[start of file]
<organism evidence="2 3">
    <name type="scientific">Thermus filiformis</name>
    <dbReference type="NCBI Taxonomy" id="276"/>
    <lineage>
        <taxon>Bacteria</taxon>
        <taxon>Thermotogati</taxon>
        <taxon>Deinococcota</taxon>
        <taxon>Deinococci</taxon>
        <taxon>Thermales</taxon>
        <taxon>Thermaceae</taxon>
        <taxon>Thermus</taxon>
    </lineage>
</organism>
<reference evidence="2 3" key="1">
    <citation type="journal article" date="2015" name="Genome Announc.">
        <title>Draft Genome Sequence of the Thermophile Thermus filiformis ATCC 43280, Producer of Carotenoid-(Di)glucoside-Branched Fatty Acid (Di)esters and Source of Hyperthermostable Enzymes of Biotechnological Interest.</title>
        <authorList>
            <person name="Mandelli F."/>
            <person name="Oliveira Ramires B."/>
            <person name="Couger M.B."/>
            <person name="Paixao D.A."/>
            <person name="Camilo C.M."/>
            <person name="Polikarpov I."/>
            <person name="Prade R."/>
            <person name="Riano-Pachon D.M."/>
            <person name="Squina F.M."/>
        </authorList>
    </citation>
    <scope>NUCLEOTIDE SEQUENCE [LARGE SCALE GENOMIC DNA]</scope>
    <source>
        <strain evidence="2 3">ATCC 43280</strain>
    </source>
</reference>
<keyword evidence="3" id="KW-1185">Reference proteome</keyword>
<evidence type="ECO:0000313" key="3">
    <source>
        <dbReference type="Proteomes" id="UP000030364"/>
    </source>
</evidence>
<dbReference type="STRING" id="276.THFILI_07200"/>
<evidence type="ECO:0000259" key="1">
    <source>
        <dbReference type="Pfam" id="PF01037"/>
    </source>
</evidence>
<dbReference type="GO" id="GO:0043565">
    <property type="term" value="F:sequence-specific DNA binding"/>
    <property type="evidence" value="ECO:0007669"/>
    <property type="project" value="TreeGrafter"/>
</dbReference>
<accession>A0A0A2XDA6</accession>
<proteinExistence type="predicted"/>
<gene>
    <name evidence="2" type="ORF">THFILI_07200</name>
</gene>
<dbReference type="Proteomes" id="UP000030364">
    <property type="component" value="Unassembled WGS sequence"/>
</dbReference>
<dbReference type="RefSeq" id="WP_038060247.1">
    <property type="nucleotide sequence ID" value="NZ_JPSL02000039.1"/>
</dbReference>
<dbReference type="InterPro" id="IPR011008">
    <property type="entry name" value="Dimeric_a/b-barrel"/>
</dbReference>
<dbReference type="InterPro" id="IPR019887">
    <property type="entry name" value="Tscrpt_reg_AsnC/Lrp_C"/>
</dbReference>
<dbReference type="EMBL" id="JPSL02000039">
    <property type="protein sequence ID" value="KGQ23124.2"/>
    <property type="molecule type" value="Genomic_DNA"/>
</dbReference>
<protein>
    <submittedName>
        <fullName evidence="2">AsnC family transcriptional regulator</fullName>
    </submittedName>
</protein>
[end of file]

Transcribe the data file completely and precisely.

<organism evidence="2 3">
    <name type="scientific">Thermus filiformis</name>
    <dbReference type="NCBI Taxonomy" id="276"/>
    <lineage>
        <taxon>Bacteria</taxon>
        <taxon>Thermotogati</taxon>
        <taxon>Deinococcota</taxon>
        <taxon>Deinococci</taxon>
        <taxon>Thermales</taxon>
        <taxon>Thermaceae</taxon>
        <taxon>Thermus</taxon>
    </lineage>
</organism>
<reference evidence="2 3" key="1">
    <citation type="journal article" date="2015" name="Genome Announc.">
        <title>Draft Genome Sequence of the Thermophile Thermus filiformis ATCC 43280, Producer of Carotenoid-(Di)glucoside-Branched Fatty Acid (Di)esters and Source of Hyperthermostable Enzymes of Biotechnological Interest.</title>
        <authorList>
            <person name="Mandelli F."/>
            <person name="Oliveira Ramires B."/>
            <person name="Couger M.B."/>
            <person name="Paixao D.A."/>
            <person name="Camilo C.M."/>
            <person name="Polikarpov I."/>
            <person name="Prade R."/>
            <person name="Riano-Pachon D.M."/>
            <person name="Squina F.M."/>
        </authorList>
    </citation>
    <scope>NUCLEOTIDE SEQUENCE [LARGE SCALE GENOMIC DNA]</scope>
    <source>
        <strain evidence="2 3">ATCC 43280</strain>
    </source>
</reference>
<keyword evidence="3" id="KW-1185">Reference proteome</keyword>
<evidence type="ECO:0000313" key="3">
    <source>
        <dbReference type="Proteomes" id="UP000030364"/>
    </source>
</evidence>
<dbReference type="STRING" id="276.THFILI_07200"/>
<evidence type="ECO:0000259" key="1">
    <source>
        <dbReference type="Pfam" id="PF01037"/>
    </source>
</evidence>
<dbReference type="GO" id="GO:0043565">
    <property type="term" value="F:sequence-specific DNA binding"/>
    <property type="evidence" value="ECO:0007669"/>
    <property type="project" value="TreeGrafter"/>
</dbReference>
<accession>A0A0A2XDA6</accession>
<proteinExistence type="predicted"/>
<gene>
    <name evidence="2" type="ORF">THFILI_07200</name>
</gene>
<dbReference type="Proteomes" id="UP000030364">
    <property type="component" value="Unassembled WGS sequence"/>
</dbReference>
<dbReference type="RefSeq" id="WP_038060247.1">
    <property type="nucleotide sequence ID" value="NZ_JPSL02000039.1"/>
</dbReference>
<dbReference type="InterPro" id="IPR011008">
    <property type="entry name" value="Dimeric_a/b-barrel"/>
</dbReference>
<dbReference type="InterPro" id="IPR019887">
    <property type="entry name" value="Tscrpt_reg_AsnC/Lrp_C"/>
</dbReference>
<dbReference type="EMBL" id="JPSL02000039">
    <property type="protein sequence ID" value="KGQ23124.2"/>
    <property type="molecule type" value="Genomic_DNA"/>
</dbReference>
<protein>
    <submittedName>
        <fullName evidence="2">AsnC family transcriptional regulator</fullName>
    </submittedName>
</protein>